Connellsville underwent an early intervention
EDITOR'S NOTE: This is the first in a series of articles concerning the City of Connellsville, its financial problems and what the future might hold. Today: City participates in Early Intervention Program.
Six years ago, Connellsville was facing an impending cash crisis with a structural deficit considered by a state organization to be one of the highest ever seen in a third-class city in the region.
At that time, the city asked the Pennsylvania Department of Community & Economic Development to conduct an Early Intervention Program in which the department studied Connellsville's structural deficit — the gap between ongoing revenues and ongoing expenditures — and provided suggestions to help the city.
Now, where does the city stand?
Last year, when the city started preparation of its 2013 budget, officials were presented with some disturbing news. Several tax revenues, including the earned income taxes, were significantly off pace.
In December 2012, council passed a $3.68 million budget, keeping real estate taxes at 6.66 mills and opted to take out a tax anticipation loan for $675,000. However, the city had not paid off the prior year's tax anticipation loan of $450,000, only making payment of the interest due. The city was permitted by Scottdale Bank and Trust to roll the $450,000 loan over into the 2013 loan.
A look back
According to the DCED, the Early Intervention Program is designed for the DCED's Governor's Center for Local Government Services to provide support to a municipality and to intervene to resolve a municipality's fiscal difficulties without that municipality entering the Act 47 program.
Act 47, which is known as The Financially Distressed Municipalities Act, empowers the DCED to declare certain municipalities as financially distressed. It provides for the restructuring of debt of financially distressed municipalities, limits the ability of financially distressed municipalities to obtain government funding, authorizes municipalities to participate in federal debt adjustment actions and bankruptcy actions under certain circumstances and provides for consolidation or merger of contiguous municipalities to relieve financial distress.
“They (Connellsville) weren't in a situation where they were eligible to enter Act 47,” said Michael Foreman, with the DCED Southwest Regional office and who conducted the Early Intervention Program. “The purpose is to allow them to put in place administration and manageable improvements and an ability to live within their financial means.”
According to the executive summary from the Early Intervention Program report, core revenues grew in Connellsville by $282,414 from 2002 to 2006. However, during that same time period, core expenditures grew by $521,722.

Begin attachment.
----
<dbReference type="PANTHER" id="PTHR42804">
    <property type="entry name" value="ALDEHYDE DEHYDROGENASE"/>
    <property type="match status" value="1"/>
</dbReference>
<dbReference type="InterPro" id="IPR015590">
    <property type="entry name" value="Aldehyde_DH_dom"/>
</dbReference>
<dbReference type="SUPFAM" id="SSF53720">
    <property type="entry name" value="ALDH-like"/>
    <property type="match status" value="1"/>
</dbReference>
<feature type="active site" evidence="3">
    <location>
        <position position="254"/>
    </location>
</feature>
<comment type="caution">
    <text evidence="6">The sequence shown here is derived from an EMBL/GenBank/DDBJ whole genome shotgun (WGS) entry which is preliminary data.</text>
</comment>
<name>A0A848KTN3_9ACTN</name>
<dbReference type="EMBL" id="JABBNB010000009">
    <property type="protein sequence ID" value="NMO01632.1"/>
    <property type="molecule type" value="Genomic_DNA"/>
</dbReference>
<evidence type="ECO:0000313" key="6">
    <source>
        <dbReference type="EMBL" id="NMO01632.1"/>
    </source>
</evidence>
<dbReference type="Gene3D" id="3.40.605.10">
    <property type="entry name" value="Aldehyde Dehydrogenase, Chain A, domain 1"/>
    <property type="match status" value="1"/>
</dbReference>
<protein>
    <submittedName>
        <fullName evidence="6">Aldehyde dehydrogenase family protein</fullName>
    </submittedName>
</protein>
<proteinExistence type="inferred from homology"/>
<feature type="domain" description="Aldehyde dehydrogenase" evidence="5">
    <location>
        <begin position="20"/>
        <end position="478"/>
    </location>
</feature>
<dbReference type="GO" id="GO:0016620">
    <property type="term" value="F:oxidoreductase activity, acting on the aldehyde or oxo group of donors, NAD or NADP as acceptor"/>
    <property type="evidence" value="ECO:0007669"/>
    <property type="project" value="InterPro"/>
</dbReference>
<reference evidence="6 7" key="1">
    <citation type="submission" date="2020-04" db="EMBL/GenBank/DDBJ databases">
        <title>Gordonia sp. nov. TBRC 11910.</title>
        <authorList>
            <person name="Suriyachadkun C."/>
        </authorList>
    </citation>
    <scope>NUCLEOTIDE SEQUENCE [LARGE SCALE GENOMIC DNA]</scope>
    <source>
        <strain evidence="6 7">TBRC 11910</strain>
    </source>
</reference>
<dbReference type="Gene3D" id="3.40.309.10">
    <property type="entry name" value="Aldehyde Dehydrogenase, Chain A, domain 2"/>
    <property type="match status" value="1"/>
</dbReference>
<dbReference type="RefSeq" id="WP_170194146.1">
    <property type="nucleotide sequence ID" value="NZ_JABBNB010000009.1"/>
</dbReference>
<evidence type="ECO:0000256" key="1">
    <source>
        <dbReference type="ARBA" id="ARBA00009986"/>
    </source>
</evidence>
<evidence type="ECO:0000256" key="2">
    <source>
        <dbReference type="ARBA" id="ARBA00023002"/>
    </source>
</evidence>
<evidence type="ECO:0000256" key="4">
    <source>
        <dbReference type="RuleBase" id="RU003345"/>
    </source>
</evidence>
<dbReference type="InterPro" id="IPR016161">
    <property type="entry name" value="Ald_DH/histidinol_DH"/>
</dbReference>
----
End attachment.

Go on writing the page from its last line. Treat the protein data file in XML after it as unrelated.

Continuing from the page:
Some of the recommendations the DCED presented the city included:
• Combining departments. (The recreation department and the street department merged in 2008.)
• Keeping 15 full-time police officers staffed throughout 2008. (The city had 16 police officers in 2007. The city continues to have 15 full-time officers and has kept in compliance with the police contract of 15 officers.)
• Reducing the number of paid firefighters. (The fire department went from five paid positions in 2008 to one paid position in 2013.)
• Developing a rental property inspection program. (In 2009, the city implemented a Landlord Registration and Occupancy Ordinance. The ordinance requires landlords to obtain a $10 annual license for each rental unit and maintain an accurate list of occupants of each rental unit. All owners must register with Tom Currey, the code enforcement officer, by April 1 of each year. The ordinance requires landlords to “keep and maintain all rental units in compliance with all applicable state laws and regulations and local ordinances and to keep such property in good and safe condition. The owner/landlord shall be responsible for regularly performing all maintenance, including lawn mowing and ice and snow removal, and for making any and all repairs in and around the premises.” The ordinance is still in effect.
• Increasing the millage rate by 1.5 mills for the 2008 budget. (This, the city did not do. The city kept its millage rate at 6.66 mills, which is where it still stands.)
The experts speak
Some regional and state experts say many factors can lead to a structural deficit. The culprits are normally a combination of stagnant revenues and rising expenses.
“In Pennsylvania, the status quo is having a municipality spending beyond its means,” said Eric Montarti, senior policy analyst for the Allegheny Institute for Public Policy, a nonprofit research and education organization to defend the interests of taxpayers, citizens and businesses against an intrusive government.